The 14-day window for ultra-small businesses to apply as part of a special period in the PPP loan process will come to a close next week. Meanwhile, other enhancements to SBA loans may also benefit businesses looking to borrow, those in the lending arena say.
In the latest round of the Paycheck Protection Program (PPP)
, the federal government on Feb. 24 opened up a 14-day period where only businesses with fewer than 20 employees, nonprofits and sole proprietors can apply for relief through the program.
The window for such businesses to apply closes at 5 p.m. March 9, according to the Small Business Administration (SBA). During this period, lenders are making these small businesses a priority.
The SBA has been hosting webinars to help businesses navigate the offering, with some running this week and next, before the window times out. Those webinars are: for Hispanic small business owners, 3 p.m. March 5 (click here to register
); for veterans, self-employed business owners, 2 p.m. March 6 (click here to register)
; and for LGBTQ business owners, youth entrepreneurs and restaurant owners at 3 p.m. March 8 (click here to register
All PPP-eligible businesses can still apply until the second round of PPP before it expires, slated for March 31. Additional program changes
to make access to PPP loans more equitable were also announced in late February.
"There's certainly been a great response and we've actually had approval for a substantial number of businesses already," Janis Shields, director of media relations at Self-Help Credit Union, said in an email about the latest 14-day offering.
The Durham-based credit union lends to a lot of those businesses that the 14-day PPP period is aiming to serve.
"I think it's been a great opportunity for those businesses. About 95% of Black-owned businesses and about 91% of Latino businesses are businesses that have fewer than 20 employees and that's the big focus of this change," Shields said.
Overall in the latest round of PPP, the credit union has "had approval for about 400 loans to date; that's about $30 million in funds that are going to help women and businesses of color, and for those businesses that do have employees, that's going to help maintain about 3,000 jobs," she said.
In Wilmington, the credit union has received SBA approval for four second-draw loans for a total of $122,000, she said.
Wilmington-based Live Oak Bank is also supporting small business owners, both in the Cape Fear Region and across the country, with access to capital through the PPP.
"We have seen a dip in interest in this second round of PPP, including the 14-day window for businesses with fewer than 20 employees," Live Oak Bank officials said in an email.
"We continue to encourage small business owners to weigh all options for financing needs as they navigate the impacts of the pandemic and we remain dedicated to getting capital into their hands through the SBA's various programs," officials said.
Another option outside of the PPP that local companies are starting to take advantage of is the loan enhancements to the SBA's 7(a) and 504 loan programs, which opened last month.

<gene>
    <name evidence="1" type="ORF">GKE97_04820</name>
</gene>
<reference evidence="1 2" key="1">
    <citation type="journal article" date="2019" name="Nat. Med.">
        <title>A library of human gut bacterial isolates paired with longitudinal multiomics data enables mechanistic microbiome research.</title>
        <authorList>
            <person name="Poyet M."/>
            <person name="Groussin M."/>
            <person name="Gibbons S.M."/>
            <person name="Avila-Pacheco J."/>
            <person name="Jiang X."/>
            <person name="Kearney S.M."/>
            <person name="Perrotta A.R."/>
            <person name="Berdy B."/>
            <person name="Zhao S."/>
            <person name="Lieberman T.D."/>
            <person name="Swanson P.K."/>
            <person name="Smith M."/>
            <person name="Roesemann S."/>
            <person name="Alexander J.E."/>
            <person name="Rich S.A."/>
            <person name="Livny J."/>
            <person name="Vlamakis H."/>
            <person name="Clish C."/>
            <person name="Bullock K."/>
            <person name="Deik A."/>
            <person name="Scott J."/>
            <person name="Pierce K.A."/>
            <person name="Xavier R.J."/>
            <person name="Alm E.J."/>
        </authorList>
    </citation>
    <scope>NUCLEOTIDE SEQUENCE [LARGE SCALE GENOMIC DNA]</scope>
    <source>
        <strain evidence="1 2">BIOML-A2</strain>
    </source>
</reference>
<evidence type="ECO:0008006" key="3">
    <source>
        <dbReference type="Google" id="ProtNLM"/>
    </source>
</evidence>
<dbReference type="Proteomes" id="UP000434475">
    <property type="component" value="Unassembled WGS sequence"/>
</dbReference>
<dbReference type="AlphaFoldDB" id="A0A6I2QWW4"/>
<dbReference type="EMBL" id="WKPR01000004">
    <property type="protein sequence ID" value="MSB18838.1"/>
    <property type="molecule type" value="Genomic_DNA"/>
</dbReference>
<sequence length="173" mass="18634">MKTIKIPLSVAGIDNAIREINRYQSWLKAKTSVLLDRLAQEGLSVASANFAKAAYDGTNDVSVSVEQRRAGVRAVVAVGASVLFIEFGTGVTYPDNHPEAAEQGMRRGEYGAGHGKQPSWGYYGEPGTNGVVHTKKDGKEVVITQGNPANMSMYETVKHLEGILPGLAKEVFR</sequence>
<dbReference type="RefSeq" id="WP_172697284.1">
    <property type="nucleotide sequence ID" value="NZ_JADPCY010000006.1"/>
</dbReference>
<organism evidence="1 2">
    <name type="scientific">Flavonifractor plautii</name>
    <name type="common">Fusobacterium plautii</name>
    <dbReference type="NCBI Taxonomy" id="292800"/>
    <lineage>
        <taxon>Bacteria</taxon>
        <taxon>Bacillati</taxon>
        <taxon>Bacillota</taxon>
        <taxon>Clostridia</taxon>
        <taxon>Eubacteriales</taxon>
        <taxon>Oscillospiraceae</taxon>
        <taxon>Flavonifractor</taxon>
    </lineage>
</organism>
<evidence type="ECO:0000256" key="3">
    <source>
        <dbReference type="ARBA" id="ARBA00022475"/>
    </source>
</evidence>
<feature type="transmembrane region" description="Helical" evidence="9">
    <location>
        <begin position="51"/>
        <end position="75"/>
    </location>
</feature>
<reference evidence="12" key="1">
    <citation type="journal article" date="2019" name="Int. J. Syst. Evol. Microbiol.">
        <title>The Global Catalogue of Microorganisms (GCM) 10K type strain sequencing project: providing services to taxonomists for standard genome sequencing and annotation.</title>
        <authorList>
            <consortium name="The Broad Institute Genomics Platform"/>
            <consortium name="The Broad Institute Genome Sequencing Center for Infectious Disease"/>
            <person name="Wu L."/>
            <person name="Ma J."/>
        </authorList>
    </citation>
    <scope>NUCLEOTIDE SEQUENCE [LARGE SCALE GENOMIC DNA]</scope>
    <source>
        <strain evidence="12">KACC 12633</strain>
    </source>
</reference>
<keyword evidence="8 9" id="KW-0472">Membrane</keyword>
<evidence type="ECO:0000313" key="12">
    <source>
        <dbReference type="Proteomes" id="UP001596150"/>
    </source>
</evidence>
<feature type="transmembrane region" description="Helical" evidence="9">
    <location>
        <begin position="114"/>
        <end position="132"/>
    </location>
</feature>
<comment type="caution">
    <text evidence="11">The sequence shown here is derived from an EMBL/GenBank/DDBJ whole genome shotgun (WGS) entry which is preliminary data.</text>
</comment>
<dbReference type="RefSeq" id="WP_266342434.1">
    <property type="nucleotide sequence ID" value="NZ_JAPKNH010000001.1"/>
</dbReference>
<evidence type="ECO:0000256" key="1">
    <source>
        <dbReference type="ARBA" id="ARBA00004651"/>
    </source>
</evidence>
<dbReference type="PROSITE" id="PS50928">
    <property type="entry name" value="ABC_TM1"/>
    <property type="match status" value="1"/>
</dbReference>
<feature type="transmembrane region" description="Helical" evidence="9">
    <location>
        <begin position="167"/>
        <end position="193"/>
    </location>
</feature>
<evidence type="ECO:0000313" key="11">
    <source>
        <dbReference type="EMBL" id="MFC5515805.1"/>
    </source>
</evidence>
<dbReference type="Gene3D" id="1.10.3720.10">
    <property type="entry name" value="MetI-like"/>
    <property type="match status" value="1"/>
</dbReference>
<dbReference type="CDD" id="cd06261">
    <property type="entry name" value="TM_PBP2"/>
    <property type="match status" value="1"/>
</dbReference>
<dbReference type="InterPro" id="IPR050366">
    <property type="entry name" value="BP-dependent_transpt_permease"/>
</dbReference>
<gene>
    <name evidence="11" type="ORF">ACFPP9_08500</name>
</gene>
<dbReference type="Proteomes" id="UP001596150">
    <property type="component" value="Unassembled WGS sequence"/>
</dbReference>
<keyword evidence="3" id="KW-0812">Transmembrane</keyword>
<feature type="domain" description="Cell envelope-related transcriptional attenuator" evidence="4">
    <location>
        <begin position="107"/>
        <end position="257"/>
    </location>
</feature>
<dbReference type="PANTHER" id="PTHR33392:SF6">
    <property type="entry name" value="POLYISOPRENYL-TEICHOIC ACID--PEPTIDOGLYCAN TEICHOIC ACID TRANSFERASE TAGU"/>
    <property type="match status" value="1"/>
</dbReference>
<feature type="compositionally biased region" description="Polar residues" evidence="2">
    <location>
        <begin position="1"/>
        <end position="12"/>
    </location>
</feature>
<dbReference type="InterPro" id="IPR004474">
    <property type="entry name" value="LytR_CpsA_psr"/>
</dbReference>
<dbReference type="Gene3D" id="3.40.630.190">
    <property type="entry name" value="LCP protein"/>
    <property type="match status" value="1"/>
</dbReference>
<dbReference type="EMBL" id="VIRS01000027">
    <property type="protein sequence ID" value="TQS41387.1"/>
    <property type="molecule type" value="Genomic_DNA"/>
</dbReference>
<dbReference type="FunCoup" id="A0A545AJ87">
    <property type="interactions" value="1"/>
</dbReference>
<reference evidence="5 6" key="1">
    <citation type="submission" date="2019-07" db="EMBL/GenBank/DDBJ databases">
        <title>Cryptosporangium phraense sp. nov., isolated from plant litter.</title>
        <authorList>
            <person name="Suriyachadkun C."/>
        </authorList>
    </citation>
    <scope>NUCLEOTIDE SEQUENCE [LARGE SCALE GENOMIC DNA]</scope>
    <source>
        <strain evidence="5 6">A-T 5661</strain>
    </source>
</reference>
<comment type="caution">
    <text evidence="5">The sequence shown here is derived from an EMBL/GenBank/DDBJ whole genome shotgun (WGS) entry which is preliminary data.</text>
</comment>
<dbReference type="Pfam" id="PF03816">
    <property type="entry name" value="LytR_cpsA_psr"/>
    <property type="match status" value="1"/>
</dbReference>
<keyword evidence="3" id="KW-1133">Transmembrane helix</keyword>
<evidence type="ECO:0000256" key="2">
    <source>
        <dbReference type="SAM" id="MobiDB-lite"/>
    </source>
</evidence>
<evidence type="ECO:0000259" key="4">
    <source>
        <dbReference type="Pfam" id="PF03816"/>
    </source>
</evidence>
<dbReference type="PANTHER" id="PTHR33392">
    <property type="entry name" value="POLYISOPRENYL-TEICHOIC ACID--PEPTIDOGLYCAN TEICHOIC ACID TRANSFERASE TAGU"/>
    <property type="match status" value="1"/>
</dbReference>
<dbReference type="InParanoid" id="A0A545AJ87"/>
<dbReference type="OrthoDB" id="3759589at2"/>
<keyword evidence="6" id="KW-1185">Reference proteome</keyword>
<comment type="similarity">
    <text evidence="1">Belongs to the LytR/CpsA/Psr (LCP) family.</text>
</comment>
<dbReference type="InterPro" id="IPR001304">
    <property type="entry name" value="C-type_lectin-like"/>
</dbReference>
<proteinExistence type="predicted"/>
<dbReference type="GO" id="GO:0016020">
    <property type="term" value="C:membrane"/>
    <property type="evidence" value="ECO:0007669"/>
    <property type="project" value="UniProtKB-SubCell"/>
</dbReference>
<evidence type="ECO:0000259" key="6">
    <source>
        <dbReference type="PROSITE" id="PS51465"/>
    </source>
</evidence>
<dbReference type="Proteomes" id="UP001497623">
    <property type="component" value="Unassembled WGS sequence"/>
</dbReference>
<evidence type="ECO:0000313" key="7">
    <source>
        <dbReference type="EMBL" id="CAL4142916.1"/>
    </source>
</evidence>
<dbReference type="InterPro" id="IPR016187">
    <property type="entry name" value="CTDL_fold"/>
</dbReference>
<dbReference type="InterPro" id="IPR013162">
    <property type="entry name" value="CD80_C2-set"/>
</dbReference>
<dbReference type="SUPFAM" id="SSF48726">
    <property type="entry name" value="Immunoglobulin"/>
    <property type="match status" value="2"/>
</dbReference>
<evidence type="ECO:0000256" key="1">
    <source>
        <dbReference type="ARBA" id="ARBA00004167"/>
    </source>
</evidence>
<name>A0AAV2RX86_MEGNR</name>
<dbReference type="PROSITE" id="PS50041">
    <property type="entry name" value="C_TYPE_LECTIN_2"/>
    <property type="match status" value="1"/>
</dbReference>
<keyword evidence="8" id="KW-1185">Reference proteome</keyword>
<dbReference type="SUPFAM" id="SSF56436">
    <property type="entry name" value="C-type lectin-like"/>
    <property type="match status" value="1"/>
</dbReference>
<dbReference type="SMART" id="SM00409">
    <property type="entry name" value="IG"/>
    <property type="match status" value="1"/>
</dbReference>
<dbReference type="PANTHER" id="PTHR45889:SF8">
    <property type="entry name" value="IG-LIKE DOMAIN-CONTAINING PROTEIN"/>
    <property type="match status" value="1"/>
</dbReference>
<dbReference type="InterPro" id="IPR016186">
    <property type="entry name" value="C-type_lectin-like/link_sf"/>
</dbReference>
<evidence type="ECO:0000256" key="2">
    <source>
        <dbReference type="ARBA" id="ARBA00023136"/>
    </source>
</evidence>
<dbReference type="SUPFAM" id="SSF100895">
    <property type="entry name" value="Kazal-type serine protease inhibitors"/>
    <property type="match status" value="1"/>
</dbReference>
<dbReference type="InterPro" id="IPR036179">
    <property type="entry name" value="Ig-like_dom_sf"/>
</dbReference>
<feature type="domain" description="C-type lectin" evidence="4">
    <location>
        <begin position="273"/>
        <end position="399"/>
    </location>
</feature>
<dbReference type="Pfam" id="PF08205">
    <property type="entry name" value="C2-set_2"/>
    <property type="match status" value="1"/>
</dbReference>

Those enhancements and additional support through the SBA and the federal government are giving companies more confidence to move forward with business plans, said Lindsay Harkey, SVP and head of health care financing at Live Oak Bank.
“This is the best time to work with the SBA to get an SBA loan in general,” Harkey said. “That in itself is helping us increase new jobs, specifically if it’s a business just starting up or ready to expand. It’s been really interesting.”
The SBA started with the enhancements to its 504 and 7(a) loan programs Feb. 1.
The loans give lenders more options to help struggling companies or those wishing to grow, with some differences in the programs.
Typically, with a 7(a) loan, from a lender perspective, a borrow is specifically working with a lender such as Live Oak Bank to originate and secure the loan.
But with the 504 loans, there are two different loan entities, with 50% of the loan through Live Oak Bank and 40% through a government-run SBA office that is part of the program, with the borrower injecting about 10%, she said.
"Obviously, the terms of both of those loans look a little bit different. Sometimes the 504 loans can have slightly lower rates, but each of them has a lot of advantages and disadvantages to them," Harkey said. "I'd say that again, most people pick or choose a 7(a) or a 504 loan just based off whatever type of project or type of financing they need, whichever one kind of lines up better with each of those."
The new enhancements are slated to run until the end of September.
"So there is a little bit of a timing to it too, so I just suggest people look into it sooner rather than later, in case the money runs out, or it if it does make it to September, that will be here before we know it," Harkey said.
There are also additional enhancements for industries that were hit the hardest by the COVID-19 pandemic, as well, she said.
"So all in all, it’s been great from new loan origination,” Harkey said. "There was this huge gap, through COVID and through 2020 businesses were either hit extremely hard, or sometimes some of them came out even better on the other end."
"I do think the enhancements are helping us try to level that a little bit; get the ones that got hit the hardest back on their feet," Harkey said. "And the ones that maybe weren't hit quite as hard, allow them to back up their plans, continue to grow, continue to add jobs ... And borrowers are obviously very excited for it."
More details about the loan enhancements to the SBA's 7(a) and 504 programs will be in Jenny Callison's banking column online and in the Friday print edition of the Greater Wilmington Business Journal.